Transfer only the current (most recent) data value between two process loops or between two targets. Also known as “latest value” communication. Tag communication involves a single-element lossy buffer that can be accessed by multiple writers and readers.
Transmission Control Protocol, a connection-based means to send and receive data packets with guaranteed reliability; once the connection is established, data may be exchanged between two peers with acknowledgement of successful transmission; data packets are received in the same order as transmitted; requires more networking resources to maintain the connection. See https://en.wikipedia.org/wiki/Transmission_Control_Protocol.
User Datagram Protocol, a connectionless protocol based on sending data packets known as datagrams, a word play on “data” and “telegrams.” Requires minimal networking resources. Reliability is not guaranteed, i.e., datagrams can be dropped and arrive out of order Works especially well in local private networks. See https://en.wikipedia.org/wiki/User_Datagram_Protocolh.
USB-based local area network (LAN) established between the Academic RIO and the PC host computer.
Web Distributed Authoring and Versioning, an Internet standard mechanism for editing and managing files between remote systems. With the myRIO “WebDav Client” software set add-on installed and a network connection you can mount the myRIO file system, including externally connected USB drives, as a drive on your Windows, Mac OS, or Linux system and directly manipulate the myRIO-based files as you would any other files on your system.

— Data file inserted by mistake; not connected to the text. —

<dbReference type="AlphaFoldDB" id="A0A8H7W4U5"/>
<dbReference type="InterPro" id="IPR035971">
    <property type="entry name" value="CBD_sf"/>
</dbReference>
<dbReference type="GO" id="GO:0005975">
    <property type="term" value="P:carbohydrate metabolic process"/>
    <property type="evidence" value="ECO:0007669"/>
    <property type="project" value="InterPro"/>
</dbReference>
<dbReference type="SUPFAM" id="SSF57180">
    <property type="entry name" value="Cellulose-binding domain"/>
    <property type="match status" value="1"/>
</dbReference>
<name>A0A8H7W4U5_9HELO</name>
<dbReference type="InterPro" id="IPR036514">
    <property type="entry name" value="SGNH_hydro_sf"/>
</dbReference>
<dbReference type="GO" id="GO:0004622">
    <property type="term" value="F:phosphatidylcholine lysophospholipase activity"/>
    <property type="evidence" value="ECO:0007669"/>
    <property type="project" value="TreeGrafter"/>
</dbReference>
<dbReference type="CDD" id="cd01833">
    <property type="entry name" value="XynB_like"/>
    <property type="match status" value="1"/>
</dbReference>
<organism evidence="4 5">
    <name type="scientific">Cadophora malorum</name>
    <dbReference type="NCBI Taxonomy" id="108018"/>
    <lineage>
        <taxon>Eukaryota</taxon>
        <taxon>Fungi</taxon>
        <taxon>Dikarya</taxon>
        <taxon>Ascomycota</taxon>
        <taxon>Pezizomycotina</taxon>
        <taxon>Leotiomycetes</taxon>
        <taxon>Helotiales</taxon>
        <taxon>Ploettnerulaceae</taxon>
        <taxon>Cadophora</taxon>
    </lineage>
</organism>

Combines the wireless link and data packet routing function into a single product; requires a connection to an Internet Service Provider, e.g., by a cable modem.
Wi-Fi Protected Access, a Wi-Fi security standard that encrypts the data transferred between wireless devices.
A string containing 8 to 63 printable ASCII characters (can include spaces and symbols) to authenticate clients on a consumer-grade wireless network.
Wi-Fi Protected Access 2, also called WPA or WPA2 Personal, a Wi-Fi security standard intended for consumer-grade wireless networks. Uses a “Pre-Shared Key” (PSK), also known as a “WPA Passphrase” to generate the encryption keys.
Combination USB and Ethernet hub designed by Stratom for myRIO. Fits inline with the myRIO power and USB cables, extends the number of available USB ports to three, and adds an Ethernet port for a wired network. See the product page http://sine.ni.com/nips/cds/view/p/lang/en/nid/213322.